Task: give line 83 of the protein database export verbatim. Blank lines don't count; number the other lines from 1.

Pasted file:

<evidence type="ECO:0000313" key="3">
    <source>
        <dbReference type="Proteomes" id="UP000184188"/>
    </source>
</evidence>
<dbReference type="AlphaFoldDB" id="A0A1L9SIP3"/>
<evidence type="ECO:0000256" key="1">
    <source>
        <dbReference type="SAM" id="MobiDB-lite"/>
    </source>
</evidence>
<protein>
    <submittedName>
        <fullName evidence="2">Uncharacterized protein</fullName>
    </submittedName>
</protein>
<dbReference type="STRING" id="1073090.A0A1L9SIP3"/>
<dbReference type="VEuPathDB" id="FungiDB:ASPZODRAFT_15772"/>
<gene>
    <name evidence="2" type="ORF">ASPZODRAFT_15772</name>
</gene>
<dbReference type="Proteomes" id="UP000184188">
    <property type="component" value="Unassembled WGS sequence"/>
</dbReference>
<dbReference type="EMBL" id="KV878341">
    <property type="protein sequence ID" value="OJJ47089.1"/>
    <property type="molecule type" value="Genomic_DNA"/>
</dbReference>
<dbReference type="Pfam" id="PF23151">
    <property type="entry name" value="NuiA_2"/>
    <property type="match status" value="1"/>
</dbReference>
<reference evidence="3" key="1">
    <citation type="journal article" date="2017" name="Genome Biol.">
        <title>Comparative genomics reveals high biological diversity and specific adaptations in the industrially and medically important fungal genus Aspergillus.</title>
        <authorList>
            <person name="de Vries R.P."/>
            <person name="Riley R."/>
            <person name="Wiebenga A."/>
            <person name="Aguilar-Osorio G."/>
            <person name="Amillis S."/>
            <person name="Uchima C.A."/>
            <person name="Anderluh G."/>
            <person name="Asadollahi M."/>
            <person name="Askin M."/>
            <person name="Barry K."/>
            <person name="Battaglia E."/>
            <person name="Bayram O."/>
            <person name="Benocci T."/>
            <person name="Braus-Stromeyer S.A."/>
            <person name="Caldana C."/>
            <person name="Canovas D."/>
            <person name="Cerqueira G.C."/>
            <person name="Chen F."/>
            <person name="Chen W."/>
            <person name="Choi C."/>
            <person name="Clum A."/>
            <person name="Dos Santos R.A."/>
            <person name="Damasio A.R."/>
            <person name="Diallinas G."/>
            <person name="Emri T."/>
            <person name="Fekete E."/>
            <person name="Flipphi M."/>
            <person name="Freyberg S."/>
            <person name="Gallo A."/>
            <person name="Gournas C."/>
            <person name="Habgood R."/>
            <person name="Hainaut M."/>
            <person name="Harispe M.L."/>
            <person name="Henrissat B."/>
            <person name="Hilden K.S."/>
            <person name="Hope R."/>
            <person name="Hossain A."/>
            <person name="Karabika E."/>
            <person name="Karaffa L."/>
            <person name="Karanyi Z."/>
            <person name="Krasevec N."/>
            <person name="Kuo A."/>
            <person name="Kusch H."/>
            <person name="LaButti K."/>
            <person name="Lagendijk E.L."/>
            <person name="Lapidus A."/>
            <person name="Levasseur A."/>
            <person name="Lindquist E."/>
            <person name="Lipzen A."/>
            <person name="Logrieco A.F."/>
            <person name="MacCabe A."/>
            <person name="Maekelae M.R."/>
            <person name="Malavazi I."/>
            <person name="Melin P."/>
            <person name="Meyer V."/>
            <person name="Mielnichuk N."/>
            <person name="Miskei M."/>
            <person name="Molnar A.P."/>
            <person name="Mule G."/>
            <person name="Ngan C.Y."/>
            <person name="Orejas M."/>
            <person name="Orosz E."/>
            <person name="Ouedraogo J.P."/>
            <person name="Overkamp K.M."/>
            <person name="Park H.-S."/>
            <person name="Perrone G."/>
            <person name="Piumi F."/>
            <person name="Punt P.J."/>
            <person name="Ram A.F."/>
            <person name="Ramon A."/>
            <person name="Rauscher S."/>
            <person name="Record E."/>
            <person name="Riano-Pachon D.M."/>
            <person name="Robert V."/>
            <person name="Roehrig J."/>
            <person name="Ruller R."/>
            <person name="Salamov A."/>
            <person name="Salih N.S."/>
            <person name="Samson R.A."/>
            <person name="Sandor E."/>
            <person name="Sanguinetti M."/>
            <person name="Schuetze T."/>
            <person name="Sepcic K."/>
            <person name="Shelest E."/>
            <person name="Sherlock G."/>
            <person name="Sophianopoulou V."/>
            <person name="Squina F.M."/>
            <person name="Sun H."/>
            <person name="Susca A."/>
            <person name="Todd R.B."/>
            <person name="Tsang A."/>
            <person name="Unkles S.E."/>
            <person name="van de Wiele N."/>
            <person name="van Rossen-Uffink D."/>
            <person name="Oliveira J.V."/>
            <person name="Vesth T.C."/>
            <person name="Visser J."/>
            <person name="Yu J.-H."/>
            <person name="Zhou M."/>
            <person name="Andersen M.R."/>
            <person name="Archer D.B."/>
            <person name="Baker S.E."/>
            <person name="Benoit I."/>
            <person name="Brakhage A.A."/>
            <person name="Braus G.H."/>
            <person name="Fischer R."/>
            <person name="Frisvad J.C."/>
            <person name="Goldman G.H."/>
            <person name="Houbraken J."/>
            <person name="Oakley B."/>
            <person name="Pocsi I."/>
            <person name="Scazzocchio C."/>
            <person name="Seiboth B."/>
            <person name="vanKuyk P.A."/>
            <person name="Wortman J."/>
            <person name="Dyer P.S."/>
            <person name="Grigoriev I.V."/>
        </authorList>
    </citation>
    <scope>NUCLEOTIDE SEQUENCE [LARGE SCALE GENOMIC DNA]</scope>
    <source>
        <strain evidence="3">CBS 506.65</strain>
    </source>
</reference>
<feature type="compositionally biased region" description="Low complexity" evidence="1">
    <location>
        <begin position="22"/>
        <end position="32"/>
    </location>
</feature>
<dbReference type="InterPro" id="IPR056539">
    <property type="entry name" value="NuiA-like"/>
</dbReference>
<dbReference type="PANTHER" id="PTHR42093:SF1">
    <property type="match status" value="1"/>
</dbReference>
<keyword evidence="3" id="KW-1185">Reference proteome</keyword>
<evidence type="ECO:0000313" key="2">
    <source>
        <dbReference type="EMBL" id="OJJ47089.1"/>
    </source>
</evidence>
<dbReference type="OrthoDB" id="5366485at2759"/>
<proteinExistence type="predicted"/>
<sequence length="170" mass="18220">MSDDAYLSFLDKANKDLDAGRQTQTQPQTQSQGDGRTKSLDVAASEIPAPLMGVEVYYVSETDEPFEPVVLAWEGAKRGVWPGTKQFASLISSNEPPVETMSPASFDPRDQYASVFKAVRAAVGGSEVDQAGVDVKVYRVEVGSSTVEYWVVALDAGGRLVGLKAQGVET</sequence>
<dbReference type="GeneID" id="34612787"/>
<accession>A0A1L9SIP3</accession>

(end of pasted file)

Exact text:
            <person name="Levasseur A."/>